December 10, 2019 2.07 pm This story is over 21 months old

Lucky escape for fox caught in snare trap near Lincoln

The fox has now been released back into the wild

A fox caught in a snare trap in a village near Lincoln had a lucky escape before being rescued by the RSPCA and released back into the wild.

The adult fox was discovered in a field in Girton Lane in North Scarle on November 29. The fox only sustained minor injuries as he had been caught in the snare around his middle rather than the neck.

Someone spotted the fox and contacted the RSPCA for help and Francine Smith-Evison, Animal Welfare Officer, managed to free the fox and release him back to the wild straight away.

Francine said: “This fox was really lucky that the snare hadn’t done any significant damage as they can cause a huge amount of pain and distress and can sometimes be fatal.”

The adult fox was discovered in a field in Girton Lane in North Scarle. Photo: RSPCA

The incident has prompted the RSPCA to issue a warning about the dangers of snare traps. The animal welfare charity is opposed to the manufacture, sale and use of all snares and traps which cause suffering.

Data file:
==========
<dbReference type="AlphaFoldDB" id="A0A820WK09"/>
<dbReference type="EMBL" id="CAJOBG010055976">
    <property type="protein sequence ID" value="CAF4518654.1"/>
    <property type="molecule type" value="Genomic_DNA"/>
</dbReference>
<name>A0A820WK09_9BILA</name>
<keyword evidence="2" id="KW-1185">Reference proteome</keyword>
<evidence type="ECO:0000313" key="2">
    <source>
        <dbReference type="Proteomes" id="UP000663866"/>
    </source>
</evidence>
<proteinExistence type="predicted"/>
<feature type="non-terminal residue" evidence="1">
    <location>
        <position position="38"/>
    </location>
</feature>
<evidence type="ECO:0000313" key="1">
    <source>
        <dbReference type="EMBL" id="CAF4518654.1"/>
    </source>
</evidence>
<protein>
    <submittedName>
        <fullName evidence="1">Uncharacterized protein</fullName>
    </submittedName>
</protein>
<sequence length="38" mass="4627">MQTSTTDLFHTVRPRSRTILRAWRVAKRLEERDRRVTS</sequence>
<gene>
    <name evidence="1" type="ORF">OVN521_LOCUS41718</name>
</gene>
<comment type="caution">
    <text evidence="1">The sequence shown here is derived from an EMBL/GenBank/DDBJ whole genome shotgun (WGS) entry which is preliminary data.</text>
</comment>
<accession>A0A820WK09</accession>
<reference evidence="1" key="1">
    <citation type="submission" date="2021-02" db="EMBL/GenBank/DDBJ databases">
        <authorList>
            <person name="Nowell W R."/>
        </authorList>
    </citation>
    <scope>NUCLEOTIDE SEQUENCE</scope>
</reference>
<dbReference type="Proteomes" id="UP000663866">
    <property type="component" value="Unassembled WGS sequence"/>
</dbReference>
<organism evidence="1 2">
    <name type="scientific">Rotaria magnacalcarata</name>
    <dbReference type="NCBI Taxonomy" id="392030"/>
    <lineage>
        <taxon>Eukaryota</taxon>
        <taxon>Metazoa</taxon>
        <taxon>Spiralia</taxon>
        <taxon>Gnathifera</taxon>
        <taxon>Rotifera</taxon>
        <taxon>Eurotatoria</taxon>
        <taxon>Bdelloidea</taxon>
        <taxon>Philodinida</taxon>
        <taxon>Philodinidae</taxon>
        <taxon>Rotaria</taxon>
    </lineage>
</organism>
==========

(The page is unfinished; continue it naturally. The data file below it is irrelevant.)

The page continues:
There are also some regulations governing the use of snares, making it illegal to set snares for birds, deer, badgers and certain other species. It is up to the person setting the snare to ensure that it complies with the law.

Francine added: “The RSPCA is against the use of snares because of the suffering they cause, not only to animals like foxes that are often the target of such traps, but also to other animals like badgers and even domestic animals like cats. Snares cannot discriminate between species and any animal that moves through the noose is a potential victim.”

The charity has warned to never try to free an animal from a snare or trap as it risks hurting yourself and the animal. It also advises that many animals caught by snares are more seriously injured than people think, so it is best to get them examined properly.

Anyone with concerns should avoid stressing the animal and call the RSPCA’s 24-hour emergency line on 0300 1234 999 – click here for further advice and information.

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